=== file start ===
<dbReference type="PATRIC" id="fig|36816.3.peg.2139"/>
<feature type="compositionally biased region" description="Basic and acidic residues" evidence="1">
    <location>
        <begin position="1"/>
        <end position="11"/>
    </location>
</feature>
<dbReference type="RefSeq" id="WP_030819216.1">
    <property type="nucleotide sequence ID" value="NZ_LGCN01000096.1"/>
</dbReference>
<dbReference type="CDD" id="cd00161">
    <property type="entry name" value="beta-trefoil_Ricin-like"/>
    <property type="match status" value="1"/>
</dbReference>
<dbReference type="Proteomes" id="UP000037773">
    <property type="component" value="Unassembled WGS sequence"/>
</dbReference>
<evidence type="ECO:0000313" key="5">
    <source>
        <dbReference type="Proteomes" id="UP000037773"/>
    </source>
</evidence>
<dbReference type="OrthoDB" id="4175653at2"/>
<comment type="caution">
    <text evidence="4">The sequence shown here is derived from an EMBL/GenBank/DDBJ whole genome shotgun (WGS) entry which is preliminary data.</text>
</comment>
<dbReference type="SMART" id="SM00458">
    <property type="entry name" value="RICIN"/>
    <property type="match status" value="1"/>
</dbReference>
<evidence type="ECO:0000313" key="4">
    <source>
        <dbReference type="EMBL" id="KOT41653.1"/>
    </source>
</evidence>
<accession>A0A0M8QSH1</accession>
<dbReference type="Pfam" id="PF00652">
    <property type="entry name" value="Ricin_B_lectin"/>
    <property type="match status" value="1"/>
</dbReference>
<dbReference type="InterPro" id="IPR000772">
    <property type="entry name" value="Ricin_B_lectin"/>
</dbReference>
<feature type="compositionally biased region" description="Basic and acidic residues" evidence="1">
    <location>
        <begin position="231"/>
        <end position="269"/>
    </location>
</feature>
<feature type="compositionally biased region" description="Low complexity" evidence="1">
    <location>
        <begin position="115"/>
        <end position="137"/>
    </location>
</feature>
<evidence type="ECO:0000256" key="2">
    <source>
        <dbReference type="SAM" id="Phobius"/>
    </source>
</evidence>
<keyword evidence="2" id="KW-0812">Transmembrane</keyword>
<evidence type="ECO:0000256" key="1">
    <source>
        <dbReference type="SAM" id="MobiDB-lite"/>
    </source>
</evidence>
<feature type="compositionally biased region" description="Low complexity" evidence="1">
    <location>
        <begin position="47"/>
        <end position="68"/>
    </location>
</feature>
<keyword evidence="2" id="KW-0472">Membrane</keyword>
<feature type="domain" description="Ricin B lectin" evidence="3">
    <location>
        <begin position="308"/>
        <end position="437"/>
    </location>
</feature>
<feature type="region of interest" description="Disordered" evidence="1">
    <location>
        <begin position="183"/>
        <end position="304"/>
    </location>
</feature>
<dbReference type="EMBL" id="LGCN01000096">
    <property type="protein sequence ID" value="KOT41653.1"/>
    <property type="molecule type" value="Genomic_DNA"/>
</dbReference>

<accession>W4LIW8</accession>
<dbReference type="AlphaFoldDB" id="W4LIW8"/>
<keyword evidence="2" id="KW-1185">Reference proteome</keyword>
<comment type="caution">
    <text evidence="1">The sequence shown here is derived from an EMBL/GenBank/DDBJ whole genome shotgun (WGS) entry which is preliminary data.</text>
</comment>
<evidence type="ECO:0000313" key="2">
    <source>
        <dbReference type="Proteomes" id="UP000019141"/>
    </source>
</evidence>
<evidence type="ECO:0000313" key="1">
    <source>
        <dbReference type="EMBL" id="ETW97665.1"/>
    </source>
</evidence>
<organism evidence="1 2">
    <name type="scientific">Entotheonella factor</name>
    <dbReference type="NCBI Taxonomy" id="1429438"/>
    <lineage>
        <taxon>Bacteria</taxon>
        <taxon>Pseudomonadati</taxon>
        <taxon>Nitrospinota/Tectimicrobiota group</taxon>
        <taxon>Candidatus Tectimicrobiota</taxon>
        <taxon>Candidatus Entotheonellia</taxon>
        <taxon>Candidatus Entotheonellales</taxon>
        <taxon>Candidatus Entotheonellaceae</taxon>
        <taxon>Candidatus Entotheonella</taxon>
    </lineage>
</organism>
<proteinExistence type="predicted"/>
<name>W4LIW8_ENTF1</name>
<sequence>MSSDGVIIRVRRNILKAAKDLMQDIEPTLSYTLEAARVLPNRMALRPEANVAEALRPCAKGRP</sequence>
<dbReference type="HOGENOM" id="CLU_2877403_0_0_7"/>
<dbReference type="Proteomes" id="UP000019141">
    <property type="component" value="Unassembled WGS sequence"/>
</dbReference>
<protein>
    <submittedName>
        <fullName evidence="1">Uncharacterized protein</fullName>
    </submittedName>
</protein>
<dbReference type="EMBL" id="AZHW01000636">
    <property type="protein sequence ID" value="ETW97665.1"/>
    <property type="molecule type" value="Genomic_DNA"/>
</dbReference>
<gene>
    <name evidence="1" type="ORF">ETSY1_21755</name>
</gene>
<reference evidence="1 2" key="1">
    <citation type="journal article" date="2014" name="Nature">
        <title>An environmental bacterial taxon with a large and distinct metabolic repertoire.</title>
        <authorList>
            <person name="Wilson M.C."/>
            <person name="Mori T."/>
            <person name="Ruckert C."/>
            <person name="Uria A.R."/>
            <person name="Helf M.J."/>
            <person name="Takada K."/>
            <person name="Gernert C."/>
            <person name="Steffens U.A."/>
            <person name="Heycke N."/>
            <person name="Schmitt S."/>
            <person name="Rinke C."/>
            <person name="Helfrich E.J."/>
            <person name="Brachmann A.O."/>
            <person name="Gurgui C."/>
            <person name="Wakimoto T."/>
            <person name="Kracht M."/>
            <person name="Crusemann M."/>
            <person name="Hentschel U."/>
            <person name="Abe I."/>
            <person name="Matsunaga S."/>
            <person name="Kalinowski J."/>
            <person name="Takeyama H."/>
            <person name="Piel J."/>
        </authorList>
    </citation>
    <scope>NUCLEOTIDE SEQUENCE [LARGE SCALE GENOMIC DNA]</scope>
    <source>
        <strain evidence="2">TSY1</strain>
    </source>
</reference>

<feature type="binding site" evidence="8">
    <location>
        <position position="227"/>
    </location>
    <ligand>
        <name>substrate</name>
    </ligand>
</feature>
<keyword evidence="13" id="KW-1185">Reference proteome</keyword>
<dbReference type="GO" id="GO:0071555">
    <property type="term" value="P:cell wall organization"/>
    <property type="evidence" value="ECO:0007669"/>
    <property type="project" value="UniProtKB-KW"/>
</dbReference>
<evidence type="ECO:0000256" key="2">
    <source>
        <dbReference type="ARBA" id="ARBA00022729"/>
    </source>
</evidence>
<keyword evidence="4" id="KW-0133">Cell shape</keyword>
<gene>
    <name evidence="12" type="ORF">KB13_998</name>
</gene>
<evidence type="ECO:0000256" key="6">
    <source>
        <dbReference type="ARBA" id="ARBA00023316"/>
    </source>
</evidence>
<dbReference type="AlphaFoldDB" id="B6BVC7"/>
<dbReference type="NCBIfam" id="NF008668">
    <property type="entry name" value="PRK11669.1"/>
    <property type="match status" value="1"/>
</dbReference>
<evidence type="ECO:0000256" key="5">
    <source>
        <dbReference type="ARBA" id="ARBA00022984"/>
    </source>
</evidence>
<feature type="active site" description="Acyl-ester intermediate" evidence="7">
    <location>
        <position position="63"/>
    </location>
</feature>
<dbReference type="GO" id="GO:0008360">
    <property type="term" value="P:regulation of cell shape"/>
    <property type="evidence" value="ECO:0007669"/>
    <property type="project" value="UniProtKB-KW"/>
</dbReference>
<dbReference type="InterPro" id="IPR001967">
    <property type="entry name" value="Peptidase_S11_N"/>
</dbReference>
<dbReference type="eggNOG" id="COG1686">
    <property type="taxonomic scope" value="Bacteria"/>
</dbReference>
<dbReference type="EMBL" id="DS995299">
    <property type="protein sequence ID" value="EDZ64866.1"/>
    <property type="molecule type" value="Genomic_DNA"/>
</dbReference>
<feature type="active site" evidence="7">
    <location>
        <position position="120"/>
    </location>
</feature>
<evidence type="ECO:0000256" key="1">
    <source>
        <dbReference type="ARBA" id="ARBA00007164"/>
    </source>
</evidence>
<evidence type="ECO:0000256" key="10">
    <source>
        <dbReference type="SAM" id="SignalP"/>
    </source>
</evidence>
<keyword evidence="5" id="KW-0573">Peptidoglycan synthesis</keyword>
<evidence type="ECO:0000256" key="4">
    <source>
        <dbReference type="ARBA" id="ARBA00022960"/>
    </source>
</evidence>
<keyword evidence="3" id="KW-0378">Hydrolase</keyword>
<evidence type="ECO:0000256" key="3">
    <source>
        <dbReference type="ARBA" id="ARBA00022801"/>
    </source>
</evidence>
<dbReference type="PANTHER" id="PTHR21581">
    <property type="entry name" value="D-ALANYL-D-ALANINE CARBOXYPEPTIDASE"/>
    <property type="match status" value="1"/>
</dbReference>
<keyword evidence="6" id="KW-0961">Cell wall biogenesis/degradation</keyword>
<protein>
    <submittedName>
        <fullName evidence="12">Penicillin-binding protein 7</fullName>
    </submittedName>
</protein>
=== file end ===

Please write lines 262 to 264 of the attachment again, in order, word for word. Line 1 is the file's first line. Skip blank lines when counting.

<keyword evidence="6" id="KW-0961">Cell wall biogenesis/degradation</keyword>
<protein>
    <submittedName>